CASE STUDY:This month's case study looks at a medical clinic that is struggling to deal with queues of angry patients on waiting lists, which is causing serious staff frustration due to the lack of services available

RYAN FLYNN normally gets his secretary Siobhan to log complaints from irate patients, but one morning, she called him in to read a letter and warned him: "You'd better have a look at this."

Flynn is the manager responsible for patient service improvement at a large regional hospital with the task of creating a system of "signals" that would alert senior management to the need for change.

It had taken Flynn a year to instigate the current system, where patient letters were recorded and processed in a way that he could perform some analysis of their content. Still, he suspected that letters could find their way to anyone in the hospital: canteen services, individual consultants, ward managers. He knew it wasn't good enough. But time and resources were against him and his agenda was full.

"It's from a member of staff?" he queried Siobhan.

"No signature," she answered, but it was obvious that it was.

Flynn read the letter. As well as his local roles and responsibilities, he served on several national committees. Coming from the private sector originally, he accepted the need for decisions in health to be made nationally, whilst at the same time feeling the frustration any business manager would at not being able to implement change locally when it became clear change was needed. However, he hoped with perseverance he could make his point.

"I have had to make the clinic's, doctors' and nurses' names anonymous," the letter began, "because I don't want to get anybody into trouble and nor do I want to stir up trouble for myself. But having worked here now for five years, I could not continue saying nothing about the way the hospital, well my part of it anyway, seems to create problems for itself and for us nurses.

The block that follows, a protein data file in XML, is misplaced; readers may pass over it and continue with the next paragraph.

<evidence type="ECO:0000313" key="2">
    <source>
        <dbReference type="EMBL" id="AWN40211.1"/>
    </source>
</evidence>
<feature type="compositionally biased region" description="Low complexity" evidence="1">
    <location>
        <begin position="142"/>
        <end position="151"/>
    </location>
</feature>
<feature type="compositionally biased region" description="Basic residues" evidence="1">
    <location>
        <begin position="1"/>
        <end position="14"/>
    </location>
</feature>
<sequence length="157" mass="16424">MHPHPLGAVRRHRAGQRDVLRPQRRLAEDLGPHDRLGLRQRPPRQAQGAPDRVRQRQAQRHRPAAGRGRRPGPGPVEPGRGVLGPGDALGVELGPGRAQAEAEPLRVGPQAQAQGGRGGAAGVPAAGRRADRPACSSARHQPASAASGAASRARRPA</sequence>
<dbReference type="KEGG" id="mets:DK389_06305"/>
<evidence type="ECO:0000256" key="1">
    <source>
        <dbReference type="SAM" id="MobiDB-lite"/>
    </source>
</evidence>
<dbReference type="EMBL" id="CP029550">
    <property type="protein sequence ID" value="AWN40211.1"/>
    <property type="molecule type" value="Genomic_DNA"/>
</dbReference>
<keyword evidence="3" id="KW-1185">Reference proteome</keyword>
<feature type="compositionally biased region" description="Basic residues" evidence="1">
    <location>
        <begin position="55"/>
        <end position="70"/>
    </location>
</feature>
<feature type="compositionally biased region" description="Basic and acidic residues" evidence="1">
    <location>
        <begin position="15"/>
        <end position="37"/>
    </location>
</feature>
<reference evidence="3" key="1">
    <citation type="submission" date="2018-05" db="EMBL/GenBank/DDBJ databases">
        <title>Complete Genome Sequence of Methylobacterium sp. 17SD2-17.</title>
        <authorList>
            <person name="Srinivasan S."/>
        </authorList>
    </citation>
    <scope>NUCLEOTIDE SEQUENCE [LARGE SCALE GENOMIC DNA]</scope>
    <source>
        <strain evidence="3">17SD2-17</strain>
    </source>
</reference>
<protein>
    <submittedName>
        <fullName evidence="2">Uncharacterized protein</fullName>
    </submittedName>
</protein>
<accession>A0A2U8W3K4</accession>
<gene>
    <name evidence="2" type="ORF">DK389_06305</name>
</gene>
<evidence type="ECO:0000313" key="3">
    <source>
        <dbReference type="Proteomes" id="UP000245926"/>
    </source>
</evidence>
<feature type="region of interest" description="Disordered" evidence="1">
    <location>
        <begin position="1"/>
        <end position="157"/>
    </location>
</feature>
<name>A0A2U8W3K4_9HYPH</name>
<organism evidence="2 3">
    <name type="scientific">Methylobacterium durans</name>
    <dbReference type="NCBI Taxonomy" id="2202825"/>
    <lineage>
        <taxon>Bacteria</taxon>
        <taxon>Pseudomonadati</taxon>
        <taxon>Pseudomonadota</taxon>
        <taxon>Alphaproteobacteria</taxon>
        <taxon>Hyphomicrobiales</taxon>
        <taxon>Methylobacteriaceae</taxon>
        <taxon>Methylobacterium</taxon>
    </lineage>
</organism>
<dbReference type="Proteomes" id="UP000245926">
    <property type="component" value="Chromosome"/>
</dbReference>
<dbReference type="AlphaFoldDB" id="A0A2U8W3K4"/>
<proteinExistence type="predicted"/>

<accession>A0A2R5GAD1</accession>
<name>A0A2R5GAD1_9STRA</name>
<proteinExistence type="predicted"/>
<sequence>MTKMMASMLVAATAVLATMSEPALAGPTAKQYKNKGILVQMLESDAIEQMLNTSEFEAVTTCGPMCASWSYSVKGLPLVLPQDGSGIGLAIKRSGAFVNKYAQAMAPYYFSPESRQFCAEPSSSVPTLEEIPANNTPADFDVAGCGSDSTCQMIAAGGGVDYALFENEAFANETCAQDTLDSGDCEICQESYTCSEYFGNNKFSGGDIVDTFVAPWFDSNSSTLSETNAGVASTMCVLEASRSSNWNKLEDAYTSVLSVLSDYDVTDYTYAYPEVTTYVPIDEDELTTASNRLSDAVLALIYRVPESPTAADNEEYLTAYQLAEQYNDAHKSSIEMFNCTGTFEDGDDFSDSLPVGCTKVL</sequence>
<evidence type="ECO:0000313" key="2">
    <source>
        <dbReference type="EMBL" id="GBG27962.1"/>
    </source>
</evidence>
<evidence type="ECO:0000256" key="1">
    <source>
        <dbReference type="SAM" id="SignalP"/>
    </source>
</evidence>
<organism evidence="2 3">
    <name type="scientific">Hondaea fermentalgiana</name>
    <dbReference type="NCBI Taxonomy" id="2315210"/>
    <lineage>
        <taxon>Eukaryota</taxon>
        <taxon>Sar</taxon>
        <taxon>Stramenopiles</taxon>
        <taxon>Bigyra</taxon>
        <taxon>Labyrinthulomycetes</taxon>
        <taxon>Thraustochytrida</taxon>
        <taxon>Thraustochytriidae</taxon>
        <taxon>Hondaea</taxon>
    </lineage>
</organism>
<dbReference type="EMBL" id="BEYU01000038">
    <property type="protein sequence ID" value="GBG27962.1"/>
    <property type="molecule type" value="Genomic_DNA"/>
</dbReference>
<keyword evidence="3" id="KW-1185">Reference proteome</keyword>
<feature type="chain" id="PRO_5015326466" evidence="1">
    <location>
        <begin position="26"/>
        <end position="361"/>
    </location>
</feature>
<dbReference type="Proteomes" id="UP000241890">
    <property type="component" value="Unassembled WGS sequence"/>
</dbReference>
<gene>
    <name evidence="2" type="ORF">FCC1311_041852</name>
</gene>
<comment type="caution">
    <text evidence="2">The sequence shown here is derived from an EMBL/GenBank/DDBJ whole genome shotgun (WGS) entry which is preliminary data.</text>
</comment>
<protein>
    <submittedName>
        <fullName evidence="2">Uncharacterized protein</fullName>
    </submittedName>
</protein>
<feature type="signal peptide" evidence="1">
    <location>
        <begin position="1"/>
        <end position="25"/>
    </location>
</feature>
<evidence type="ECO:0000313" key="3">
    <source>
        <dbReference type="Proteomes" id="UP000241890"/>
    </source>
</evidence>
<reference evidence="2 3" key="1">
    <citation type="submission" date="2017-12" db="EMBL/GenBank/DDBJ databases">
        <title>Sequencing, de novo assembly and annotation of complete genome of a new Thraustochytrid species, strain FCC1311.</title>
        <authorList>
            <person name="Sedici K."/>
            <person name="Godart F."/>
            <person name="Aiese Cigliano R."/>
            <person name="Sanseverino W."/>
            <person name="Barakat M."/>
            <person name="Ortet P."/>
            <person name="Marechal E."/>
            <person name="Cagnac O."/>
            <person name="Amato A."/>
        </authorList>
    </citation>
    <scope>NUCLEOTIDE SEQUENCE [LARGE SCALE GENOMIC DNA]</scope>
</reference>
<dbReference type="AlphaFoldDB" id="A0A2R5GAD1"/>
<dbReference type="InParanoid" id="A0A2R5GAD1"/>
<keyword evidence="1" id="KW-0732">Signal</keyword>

"Our clinic operates from 8.00am until 6.00pm every day of the working week. We offer specialist services on a non-appointment basis, first come first served, and I want to tell you what it is like," the letter continued.

"Our patients are queuing outside from 7.00am onwards, some even earlier, in the hope of being seen within the first hour of clinic hours. They do that come rain or shine. By the time we open the doors at 8.00am, however, the morning's consultation slots are pretty well filled.

"Patients arriving after 8.00am often have to wait until after lunch to be seen and patients arriving by 10.00am may be waiting until 6.00pm. Imagine what it's like for anybody who suddenly needs our services at three in the afternoon?

"Let me explain what happens. They wander into a corridor that is full of complaining, frustrated people and squeeze their way into an overflowing waiting room which is hot, airless and seething.

"This happens every day. When we meet the patients in the morning, our first line response to them is, leave your name and come back in four hours. Some of these people are in pain.

"Of course they don't come back in four hours, because they are afraid of queue jumpers, so the majority either go away for an hour or block the corridors all day. More patients means more frustration. What it means for our doctors is they are virtually tied to their seats for the first four hours of the day. If they go for a coffee break or a toilet break, the questions start. 'Will that mean more delays?' 'Where's she going?' 'When's she coming back?'

"Dealing with angry people becomes our routine task and working in an environment that you know is going to be unpleasant before you get in there each day."